Social media is an opportunity for colleges, groups, companies and organizations to meet you before you meet them. They are then entitled to form any judgements or opinions of you based on that. The presenter also added that many feel the social media profile of a young adult is a more authentic representation of who they are than their interview or college essay.
Most kids on social media are NOT developmentally capable of making the connection between what they do now and how that may impact their future opportunities. Our job is to help them navigate and understand that.
Sexting, Cyberbullying, and Vault or Ghost Apps are creating big problems in middle school.
Many kids in middle school have vault or ghost apps on their phone that look and appear like regular apps. For example calculator, which is NOT the basic iOS calculator that comes with the phone, is actually a means for storing and hiding secret and often inappropriate or nude pictures on the phone that do not show up on the photo album. With that, sexting, which involves sharing a picture of a private body part, is a misdemeanor for kids ages 12-17. Surprisingly, a young girl sharing a picture of herself in her bra and panties is NOT considered sexting. I have sadly seen that occur more than I’d like while scrolling through my son’s Instagram. Cyberbullying as well can lead to an arrest if the authorities are able to identify the source of the texts, pictures, or app. The good news is, according to the experts last night, things seem to calm down once kids get to high school.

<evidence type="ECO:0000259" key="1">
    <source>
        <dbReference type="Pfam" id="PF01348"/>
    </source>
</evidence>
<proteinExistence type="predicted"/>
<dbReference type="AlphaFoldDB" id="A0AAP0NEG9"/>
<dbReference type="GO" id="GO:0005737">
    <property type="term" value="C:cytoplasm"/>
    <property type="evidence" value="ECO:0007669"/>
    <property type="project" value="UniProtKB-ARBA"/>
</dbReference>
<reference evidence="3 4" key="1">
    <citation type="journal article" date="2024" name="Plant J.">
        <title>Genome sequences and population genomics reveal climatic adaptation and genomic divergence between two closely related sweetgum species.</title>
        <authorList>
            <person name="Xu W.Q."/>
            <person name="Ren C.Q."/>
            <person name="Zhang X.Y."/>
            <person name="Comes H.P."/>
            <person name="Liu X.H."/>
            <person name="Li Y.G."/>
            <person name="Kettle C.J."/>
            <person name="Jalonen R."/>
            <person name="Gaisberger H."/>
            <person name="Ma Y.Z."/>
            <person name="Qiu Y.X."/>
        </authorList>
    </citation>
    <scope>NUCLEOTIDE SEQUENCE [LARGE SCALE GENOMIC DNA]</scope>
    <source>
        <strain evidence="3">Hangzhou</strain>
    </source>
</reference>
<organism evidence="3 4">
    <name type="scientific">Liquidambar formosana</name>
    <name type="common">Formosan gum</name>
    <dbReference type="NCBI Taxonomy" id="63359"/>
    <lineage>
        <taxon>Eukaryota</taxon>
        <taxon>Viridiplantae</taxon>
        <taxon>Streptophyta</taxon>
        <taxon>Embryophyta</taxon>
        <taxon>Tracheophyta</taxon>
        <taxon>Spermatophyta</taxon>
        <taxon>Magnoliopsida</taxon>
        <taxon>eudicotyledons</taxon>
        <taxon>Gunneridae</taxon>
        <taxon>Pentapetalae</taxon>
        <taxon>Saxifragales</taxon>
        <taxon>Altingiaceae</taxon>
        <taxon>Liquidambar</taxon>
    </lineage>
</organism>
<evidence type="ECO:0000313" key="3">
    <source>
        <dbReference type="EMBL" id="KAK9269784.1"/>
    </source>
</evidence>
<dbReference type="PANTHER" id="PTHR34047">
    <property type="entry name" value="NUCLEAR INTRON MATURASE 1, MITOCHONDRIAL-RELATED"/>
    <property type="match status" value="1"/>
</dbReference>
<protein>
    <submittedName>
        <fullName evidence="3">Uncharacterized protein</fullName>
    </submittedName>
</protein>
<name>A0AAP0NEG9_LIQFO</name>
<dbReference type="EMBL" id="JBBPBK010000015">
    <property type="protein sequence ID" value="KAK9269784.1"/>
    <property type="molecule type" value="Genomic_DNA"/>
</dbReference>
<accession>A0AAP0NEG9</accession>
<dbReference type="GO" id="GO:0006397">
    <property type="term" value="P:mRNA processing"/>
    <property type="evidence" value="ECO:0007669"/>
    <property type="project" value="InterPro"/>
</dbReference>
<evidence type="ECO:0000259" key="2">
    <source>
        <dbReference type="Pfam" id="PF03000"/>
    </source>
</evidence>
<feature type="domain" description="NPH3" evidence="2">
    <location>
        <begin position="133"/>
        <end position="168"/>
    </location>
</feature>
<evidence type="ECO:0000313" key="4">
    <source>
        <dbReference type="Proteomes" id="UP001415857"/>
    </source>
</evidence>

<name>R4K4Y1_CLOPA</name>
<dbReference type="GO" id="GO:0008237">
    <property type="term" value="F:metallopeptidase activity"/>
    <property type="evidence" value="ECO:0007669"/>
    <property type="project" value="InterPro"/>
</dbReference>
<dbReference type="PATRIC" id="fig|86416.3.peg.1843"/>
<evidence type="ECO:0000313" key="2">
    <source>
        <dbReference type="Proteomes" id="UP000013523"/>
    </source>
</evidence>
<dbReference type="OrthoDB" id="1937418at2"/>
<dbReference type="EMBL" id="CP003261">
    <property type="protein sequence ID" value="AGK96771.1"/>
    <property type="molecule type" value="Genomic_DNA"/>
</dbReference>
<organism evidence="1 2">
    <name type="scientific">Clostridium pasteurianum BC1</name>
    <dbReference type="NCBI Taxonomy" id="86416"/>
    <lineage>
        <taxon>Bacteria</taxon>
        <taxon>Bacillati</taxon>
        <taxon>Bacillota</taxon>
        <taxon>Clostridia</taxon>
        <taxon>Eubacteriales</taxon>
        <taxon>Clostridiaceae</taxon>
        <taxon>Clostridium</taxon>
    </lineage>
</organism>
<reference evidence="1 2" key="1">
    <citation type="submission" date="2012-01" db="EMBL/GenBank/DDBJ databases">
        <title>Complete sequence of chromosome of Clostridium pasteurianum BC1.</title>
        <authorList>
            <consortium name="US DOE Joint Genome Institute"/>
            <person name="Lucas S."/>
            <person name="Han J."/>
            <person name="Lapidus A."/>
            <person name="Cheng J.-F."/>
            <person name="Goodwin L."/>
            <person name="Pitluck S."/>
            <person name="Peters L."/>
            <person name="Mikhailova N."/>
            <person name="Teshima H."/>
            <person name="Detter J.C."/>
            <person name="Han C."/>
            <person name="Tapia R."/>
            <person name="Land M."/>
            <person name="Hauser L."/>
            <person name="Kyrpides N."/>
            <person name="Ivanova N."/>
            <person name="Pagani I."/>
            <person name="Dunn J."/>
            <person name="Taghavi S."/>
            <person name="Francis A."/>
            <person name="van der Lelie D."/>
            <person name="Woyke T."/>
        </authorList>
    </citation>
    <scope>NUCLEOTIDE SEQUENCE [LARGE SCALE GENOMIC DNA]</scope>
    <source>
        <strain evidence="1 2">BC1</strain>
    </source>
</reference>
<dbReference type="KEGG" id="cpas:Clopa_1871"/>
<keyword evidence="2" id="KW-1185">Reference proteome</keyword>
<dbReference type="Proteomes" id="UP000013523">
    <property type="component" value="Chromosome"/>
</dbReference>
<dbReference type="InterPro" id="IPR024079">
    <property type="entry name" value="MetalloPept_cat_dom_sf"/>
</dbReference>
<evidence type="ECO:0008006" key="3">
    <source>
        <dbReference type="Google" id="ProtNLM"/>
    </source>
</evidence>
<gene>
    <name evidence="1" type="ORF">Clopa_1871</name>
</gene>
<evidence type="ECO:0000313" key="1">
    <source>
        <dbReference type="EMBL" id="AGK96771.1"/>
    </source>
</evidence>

Folks, this information here is just the tip of the iceberg. There are so many other apps that I’ve seen and had experience with that are just as questionable. Some of those include Musically, Brighten, and Fanfare. Here’s my two cents on this for now: If you can’t monitor it, understand it, or have time for it, TELL THEM NO! So many parents are falling into the trap of saying YES to these apps before fully understanding all of what’s involved. Just because you might be able to trust your child DOES NOT mean he or she can handle all that social media involves.
I will for sure be following up with some more specific strategies we as parents can use to become both better educated AND more capable of structuring all of this for ourselves and our kids.